Free Hugs

Kiara Byrd/xoNecole

Now this one, this routine surprised me the most. It was one of the simpler routines that I found to be the most rewarding. With these 'Free Hugs', I was able to be present with my surroundings and give myself grace. We can get caught up in the next big idea or working towards that new promotion. But we forget to stop and just say thank you. This routine gives you time to appreciate what you have that is right in front of you. I went around my apartment and hugged everything I had, while saying "I appreciate you and I am grateful for you."

This honestly felt really nice for me. I started hugging things like my pets, my bed, and my clothes. But the more I was hugging, the more comfortable I was in hugging things you probably don't think about. I hugged my table, my shower, my wall paintings, and even my trash can. Yes, I said my trash can. I ended my hugging spree with hugging myself, because why the hell not? Embracing what I currently have allowed me to feel more content and grounded. Even though it's not something you typically hear people do during their spare time, I think everyone should at least try to incorporate 'free hugs' in their lives. When you feel you are always on the go and need to take second to rest, hug something. Enjoy the moment and appreciate all the blessings you have in order to look forward to the blessings that will continue to come. Definitely recommended.

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ACLU By ACLUSponsored

Over the past four years, we grew accustomed to a regular barrage of blatant, segregationist-style racism from the White House. Donald Trump tweeted that “the Squad," four Democratic Congresswomen who are Black, Latinx, and South Asian, should “go back" to the “corrupt" countries they came from; that same year, he called Elizabeth Warren “Pocahontas," mocking her belief that she might be descended from Native American ancestors.

But as outrageous as the racist comments Trump regularly spewed were, the racially unjust governmental actions his administration took and, in the case of COVID-19, didn't take, impacted millions more — especially Black and Brown people.

To begin to heal and move toward real racial justice, we must address not only the harms of the past four years, but also the harms tracing back to this country's origins. Racism has played an active role in the creation of our systems of education, health care, ownership, and employment, and virtually every other facet of life since this nation's founding.

Our history has shown us that it's not enough to take racist policies off the books if we are going to achieve true justice. Those past policies have structured our society and created deeply-rooted patterns and practices that can only be disrupted and reformed with new policies of similar strength and efficacy. In short, a systemic problem requires a systemic solution. To combat systemic racism, we must pursue systemic equality.

What is Systemic Racism?

A system is a collection of elements that are organized for a common purpose. Racism in America is a system that combines economic, political, and social components. That system specifically disempowers and disenfranchises Black people, while maintaining and expanding implicit and explicit advantages for white people, leading to better opportunities in jobs, education, and housing, and discrimination in the criminal legal system. For example, the country's voting systems empower white voters at the expense of voters of color, resulting in an unequal system of governance in which those communities have little voice and representation, even in policies that directly impact them.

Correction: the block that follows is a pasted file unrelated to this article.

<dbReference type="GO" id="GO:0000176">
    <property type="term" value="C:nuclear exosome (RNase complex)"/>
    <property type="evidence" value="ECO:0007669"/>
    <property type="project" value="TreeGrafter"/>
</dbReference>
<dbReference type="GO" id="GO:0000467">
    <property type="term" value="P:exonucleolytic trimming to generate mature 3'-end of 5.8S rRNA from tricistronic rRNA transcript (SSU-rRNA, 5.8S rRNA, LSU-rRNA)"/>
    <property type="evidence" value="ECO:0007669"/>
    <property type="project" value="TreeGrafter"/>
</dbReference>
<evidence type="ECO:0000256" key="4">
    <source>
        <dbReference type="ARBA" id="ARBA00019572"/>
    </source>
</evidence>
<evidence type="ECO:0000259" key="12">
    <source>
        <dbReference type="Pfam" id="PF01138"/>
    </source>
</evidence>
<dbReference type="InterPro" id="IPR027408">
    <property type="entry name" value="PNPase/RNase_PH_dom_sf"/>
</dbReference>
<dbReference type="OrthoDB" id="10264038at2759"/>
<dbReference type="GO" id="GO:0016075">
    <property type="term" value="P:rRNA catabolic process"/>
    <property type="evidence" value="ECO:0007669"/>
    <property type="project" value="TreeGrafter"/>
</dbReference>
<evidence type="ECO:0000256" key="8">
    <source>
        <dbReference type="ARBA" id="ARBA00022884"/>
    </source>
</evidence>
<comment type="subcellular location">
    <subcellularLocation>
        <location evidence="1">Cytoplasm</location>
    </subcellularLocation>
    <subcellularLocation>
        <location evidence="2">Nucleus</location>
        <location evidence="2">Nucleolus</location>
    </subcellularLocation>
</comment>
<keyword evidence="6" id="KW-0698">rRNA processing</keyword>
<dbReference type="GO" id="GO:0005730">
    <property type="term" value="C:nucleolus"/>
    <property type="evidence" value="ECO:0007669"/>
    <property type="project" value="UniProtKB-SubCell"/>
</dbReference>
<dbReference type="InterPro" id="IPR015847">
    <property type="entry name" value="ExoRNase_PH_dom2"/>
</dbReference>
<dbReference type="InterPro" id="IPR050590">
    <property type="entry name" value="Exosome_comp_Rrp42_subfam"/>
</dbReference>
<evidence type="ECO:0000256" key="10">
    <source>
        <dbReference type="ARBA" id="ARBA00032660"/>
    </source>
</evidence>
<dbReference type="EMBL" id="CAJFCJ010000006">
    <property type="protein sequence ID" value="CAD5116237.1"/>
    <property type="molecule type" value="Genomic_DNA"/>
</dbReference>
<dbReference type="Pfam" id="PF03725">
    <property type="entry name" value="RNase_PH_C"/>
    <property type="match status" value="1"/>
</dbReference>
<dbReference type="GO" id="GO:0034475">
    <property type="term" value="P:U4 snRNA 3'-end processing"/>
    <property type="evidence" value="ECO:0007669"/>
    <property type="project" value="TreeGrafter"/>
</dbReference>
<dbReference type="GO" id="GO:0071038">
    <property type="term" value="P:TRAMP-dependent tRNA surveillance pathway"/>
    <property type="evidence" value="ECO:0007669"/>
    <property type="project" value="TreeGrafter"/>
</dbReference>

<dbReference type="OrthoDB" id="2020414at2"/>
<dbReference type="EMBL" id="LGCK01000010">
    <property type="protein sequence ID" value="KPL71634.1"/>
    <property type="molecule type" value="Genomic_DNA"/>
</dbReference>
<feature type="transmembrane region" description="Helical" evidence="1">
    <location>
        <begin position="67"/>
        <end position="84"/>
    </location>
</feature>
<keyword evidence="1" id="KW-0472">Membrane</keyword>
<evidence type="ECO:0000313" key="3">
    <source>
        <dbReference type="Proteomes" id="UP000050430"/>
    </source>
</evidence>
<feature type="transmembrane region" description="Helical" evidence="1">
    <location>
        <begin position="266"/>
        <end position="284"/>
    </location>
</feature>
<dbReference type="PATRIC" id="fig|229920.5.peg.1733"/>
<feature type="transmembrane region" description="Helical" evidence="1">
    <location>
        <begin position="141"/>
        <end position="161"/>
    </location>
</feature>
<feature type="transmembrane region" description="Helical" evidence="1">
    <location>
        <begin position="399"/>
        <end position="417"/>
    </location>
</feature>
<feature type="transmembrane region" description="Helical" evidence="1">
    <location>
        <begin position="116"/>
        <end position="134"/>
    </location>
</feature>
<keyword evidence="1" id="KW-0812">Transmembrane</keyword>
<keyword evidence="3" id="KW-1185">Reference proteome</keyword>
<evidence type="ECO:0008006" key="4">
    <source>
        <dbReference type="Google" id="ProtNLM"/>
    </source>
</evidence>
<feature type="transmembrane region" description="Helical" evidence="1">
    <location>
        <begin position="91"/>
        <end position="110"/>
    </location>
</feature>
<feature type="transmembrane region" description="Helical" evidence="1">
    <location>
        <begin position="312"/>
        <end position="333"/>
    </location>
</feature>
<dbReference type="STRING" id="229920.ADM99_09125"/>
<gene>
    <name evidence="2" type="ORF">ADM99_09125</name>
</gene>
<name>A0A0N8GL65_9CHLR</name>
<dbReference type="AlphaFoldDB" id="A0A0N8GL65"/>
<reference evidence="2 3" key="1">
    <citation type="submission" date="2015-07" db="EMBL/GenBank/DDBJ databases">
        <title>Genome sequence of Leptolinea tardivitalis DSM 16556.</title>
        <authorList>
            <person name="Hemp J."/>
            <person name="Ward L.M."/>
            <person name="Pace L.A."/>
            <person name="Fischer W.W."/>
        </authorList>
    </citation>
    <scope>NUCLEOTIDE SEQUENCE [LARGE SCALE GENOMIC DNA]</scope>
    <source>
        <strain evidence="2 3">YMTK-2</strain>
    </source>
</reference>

Systemic Equality is a Systemic Solution

In the years ahead, the ACLU will pursue administrative and legislative campaigns targeting the Biden-Harris administration and Congress. We will leverage legal advocacy to dismantle systemic barriers, and will work with our affiliates to change policies nearer to the communities most harmed by these legacies. The goal is to build a nation where every person can achieve their highest potential, unhampered by structural and institutional racism.

To begin, in 2021, we believe the Biden administration and Congress should take the following crucial steps to advance systemic equality:

Voting Rights

The administration must issue an executive order creating a Justice Department lead staff position on voting rights violations in every U.S. Attorney office. We are seeing a flood of unlawful restrictions on voting across the country, and at every level of state and local government. This nationwide problem requires nationwide investigatory and enforcement resources. Even if it requires new training and approval protocols, a new voting rights enforcement program with the participation of all 93 U.S. Attorney offices is the best way to help ensure nationwide enforcement of voting rights laws.

These assistant U.S. attorneys should begin by ensuring that every American in the custody of the Bureau of Prisons who is eligible to vote can vote, and monitor the Census and redistricting process to fight the dilution of voting power in communities of color.

We are also calling on Congress to pass the John Lewis Voting Rights Advancement Act to finally create a fair and equal national voting system, the cause for which John Lewis devoted his life.

Student Debt

Black borrowers pay more than other students for the same degrees, and graduate with an average of $7,400 more in debt than their white peers. In the years following graduation, the debt gap more than triples. Nearly half of Black borrowers will default within 12 years. In other words, for Black Americans, the American dream costs more. Last week, Majority Leader Chuck Schumer and Sen. Elizabeth Warren, along with House Reps. Ayanna Pressley, Maxine Waters, and others, called on President Biden to cancel up to $50,000 in federal student loan debt per borrower.